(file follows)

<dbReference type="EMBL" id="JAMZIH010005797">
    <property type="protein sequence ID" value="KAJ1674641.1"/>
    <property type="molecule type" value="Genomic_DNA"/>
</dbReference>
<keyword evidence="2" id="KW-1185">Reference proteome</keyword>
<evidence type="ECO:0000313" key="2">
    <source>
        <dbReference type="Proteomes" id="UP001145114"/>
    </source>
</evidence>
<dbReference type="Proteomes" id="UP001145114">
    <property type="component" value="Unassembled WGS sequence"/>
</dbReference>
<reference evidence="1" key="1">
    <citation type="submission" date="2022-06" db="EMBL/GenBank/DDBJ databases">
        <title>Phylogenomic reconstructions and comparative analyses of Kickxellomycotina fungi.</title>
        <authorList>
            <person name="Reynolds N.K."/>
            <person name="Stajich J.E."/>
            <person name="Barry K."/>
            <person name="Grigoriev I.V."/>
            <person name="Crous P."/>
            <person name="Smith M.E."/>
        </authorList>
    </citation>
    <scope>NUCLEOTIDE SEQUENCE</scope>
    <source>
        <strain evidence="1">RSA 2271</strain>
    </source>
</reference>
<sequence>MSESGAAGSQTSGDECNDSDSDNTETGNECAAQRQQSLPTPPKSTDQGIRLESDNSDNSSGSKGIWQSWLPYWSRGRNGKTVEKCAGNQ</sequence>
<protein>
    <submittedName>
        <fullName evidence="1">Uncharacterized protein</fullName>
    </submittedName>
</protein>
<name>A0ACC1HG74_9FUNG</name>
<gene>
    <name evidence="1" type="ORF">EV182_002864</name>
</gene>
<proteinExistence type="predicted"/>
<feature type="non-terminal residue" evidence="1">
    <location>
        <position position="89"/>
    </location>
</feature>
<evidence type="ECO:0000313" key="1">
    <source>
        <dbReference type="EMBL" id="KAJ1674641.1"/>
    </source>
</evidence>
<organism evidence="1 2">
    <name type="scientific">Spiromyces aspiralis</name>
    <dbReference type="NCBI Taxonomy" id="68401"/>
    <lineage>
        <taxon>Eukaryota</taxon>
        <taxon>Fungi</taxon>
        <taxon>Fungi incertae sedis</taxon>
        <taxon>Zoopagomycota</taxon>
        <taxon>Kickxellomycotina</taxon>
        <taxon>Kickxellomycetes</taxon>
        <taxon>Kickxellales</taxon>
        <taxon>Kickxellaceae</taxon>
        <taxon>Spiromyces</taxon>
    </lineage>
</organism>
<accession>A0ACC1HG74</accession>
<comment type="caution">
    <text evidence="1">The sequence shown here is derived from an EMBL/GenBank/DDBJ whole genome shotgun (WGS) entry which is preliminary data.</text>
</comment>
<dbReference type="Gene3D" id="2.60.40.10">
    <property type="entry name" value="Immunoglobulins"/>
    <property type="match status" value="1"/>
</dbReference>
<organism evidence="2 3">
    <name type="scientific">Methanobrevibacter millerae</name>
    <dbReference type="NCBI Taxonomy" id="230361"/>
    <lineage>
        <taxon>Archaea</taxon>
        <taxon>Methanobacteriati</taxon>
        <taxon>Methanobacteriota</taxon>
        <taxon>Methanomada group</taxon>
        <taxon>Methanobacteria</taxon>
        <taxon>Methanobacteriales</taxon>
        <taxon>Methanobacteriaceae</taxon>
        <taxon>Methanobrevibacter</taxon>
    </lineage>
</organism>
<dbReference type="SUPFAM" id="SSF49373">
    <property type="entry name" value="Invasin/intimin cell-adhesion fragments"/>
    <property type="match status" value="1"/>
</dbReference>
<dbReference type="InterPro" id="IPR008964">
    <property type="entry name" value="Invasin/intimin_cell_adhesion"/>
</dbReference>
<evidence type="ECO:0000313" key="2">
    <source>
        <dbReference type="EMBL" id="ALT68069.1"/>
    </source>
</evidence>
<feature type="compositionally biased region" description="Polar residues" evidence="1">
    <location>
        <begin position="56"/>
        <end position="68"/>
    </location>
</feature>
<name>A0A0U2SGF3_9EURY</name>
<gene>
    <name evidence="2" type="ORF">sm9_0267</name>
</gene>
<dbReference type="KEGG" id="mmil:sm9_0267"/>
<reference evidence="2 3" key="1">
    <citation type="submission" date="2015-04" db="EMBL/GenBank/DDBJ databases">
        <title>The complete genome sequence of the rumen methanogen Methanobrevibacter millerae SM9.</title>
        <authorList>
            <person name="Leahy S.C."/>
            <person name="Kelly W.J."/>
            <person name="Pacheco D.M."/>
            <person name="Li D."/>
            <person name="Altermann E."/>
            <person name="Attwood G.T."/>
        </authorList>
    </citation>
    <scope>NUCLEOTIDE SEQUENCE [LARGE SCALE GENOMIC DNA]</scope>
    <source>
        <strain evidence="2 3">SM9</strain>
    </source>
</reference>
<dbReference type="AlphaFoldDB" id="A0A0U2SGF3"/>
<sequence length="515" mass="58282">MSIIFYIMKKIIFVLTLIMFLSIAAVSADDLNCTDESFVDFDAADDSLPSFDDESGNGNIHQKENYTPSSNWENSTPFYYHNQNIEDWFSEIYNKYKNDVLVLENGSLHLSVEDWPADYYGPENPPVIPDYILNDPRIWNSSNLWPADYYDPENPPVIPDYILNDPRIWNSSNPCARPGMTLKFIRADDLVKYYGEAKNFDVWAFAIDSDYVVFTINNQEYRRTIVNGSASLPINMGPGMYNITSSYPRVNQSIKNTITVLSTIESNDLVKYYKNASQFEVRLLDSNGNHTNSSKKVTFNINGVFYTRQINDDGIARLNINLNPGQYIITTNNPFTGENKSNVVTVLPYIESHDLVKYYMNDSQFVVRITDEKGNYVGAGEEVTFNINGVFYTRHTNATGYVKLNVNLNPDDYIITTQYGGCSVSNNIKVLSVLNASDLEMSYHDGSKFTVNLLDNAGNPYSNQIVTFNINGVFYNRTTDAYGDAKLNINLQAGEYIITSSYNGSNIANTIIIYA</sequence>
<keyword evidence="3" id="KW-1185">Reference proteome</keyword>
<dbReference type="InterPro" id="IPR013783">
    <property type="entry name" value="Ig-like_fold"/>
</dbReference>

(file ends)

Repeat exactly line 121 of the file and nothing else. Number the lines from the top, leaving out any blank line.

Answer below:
            <person name="Attwood G.T."/>